Repairing Commonwealth war graves damaged by vandals in Belfast City Cemetery in the last year will cost almost £17,000, the BBC has learned.
The Commonwealth War Graves Commission (CWGC) said 26 graves were affected, including a number that were smashed in October.
The CWGC said it was disgusted by the recent acts of vandalism.
It said the full scale of the damage has now been evaluated and restoration of the 26 affected graves will take place "as soon as the situation allows".
"The incidents have been reported to the authorities and the CWGC is extremely grateful for the strong moral and practical support it has received," the organisation said, in a statement to the BBC.
"The CWGC will continue to work with the local community and authorities to monitor the situation and is fully supportive of their efforts to address the anti-social behaviour at the cemetery."
The associated costs for the repairs are £495 per headstone and £155 per installation, according to the CWGC, bringing the full cost to £16,900.
The Police Service of Northern Ireland (PSNI) said that while no arrests have been made, investigations continue.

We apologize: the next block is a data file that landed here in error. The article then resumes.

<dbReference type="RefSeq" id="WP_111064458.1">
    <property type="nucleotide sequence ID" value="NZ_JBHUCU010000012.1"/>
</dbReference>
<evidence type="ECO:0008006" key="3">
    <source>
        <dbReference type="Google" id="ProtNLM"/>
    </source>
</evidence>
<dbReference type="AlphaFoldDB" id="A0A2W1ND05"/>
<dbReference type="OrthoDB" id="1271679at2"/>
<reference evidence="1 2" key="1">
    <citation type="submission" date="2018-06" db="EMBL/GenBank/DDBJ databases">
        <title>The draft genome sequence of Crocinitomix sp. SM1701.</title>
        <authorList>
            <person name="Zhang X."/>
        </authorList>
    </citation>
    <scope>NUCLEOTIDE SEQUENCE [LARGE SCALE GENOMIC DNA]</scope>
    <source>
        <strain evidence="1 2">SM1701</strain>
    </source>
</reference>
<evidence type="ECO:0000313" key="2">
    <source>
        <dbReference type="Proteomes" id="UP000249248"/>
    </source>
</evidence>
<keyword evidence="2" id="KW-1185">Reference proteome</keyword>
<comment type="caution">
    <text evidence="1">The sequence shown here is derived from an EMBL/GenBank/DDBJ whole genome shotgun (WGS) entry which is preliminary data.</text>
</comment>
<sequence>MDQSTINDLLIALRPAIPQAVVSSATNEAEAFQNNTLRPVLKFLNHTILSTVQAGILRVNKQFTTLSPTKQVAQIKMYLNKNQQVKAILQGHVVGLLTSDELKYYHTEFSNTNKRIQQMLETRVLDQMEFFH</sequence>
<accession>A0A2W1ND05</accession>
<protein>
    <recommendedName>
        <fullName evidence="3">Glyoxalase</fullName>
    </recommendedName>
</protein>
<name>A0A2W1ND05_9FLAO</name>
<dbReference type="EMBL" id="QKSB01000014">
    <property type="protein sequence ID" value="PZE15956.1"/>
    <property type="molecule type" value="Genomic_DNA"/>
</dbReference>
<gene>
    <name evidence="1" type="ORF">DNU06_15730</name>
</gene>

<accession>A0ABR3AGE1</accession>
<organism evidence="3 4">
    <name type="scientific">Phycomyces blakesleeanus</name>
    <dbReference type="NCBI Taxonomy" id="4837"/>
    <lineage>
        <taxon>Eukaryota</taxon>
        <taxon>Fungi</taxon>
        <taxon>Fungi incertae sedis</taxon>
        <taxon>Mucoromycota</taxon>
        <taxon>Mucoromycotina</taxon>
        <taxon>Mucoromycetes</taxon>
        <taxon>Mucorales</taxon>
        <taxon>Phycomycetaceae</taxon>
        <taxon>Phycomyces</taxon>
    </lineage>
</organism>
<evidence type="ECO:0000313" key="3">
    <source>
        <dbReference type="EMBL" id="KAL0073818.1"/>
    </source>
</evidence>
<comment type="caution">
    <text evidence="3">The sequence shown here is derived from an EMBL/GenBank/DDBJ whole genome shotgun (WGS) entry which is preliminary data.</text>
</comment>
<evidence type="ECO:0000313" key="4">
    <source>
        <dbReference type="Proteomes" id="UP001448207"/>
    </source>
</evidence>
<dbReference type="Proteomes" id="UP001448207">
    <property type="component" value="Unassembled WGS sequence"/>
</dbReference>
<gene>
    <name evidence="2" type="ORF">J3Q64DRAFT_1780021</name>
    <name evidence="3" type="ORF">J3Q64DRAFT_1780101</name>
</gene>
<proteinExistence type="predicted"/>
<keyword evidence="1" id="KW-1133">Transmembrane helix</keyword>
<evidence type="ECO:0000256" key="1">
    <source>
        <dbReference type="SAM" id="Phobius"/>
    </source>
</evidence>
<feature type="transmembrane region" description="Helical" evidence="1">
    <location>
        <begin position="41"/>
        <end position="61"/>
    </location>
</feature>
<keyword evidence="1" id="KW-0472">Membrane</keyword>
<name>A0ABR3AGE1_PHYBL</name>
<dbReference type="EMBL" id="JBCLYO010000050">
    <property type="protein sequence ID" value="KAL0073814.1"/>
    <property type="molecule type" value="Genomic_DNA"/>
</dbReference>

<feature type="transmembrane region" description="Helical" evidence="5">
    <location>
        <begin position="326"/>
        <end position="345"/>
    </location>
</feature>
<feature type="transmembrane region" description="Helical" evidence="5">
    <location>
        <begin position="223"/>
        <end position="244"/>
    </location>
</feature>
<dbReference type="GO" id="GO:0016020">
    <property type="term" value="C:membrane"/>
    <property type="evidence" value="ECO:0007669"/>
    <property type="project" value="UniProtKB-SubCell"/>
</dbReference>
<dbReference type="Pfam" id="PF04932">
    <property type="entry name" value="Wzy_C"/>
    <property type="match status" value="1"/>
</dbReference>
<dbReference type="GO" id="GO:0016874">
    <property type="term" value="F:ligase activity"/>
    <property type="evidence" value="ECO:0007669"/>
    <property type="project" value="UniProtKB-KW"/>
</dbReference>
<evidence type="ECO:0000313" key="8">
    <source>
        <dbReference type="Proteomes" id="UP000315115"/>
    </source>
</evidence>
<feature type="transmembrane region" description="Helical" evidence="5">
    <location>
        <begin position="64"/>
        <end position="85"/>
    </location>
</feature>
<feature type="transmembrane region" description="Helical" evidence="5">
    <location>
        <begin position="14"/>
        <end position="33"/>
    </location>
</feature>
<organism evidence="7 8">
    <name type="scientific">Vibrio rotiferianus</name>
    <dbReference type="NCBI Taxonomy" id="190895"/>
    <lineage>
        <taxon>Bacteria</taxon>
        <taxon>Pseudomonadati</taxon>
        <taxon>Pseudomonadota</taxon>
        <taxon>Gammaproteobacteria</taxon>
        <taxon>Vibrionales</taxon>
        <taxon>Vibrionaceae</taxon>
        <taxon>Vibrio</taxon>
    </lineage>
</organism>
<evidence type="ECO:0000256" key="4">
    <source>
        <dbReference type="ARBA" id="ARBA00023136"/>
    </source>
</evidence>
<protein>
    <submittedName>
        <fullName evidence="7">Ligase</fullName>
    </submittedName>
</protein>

"Damage to any grave is absolutely despicable," said Ch Insp Gary Reid.
"A graveyard is a place where people come to pay their respects, and this behaviour and destruction has left individuals, families and communities distraught."
He added the police had received "heartening support" from the local community and statutory agencies.
Belfast City Council said it is committed to working with the PSNI and engaging with the local community to address anti-social behaviour and criminal damage at the cemetery.
"We have also deployed officers from our safer neighbourhoods team at key times to deter groups of people gathering in the cemetery and engaging in anti-social behaviour," a spokesman said.
"As part of our city cemetery heritage project, we are planning to create a new visitor centre and improve facilities. It is hoped the increased footfall will also help to deter vandalism."
Information released by Belfast City Council, under the Freedom of Information Act, shows that two war graves were also damaged in 2018.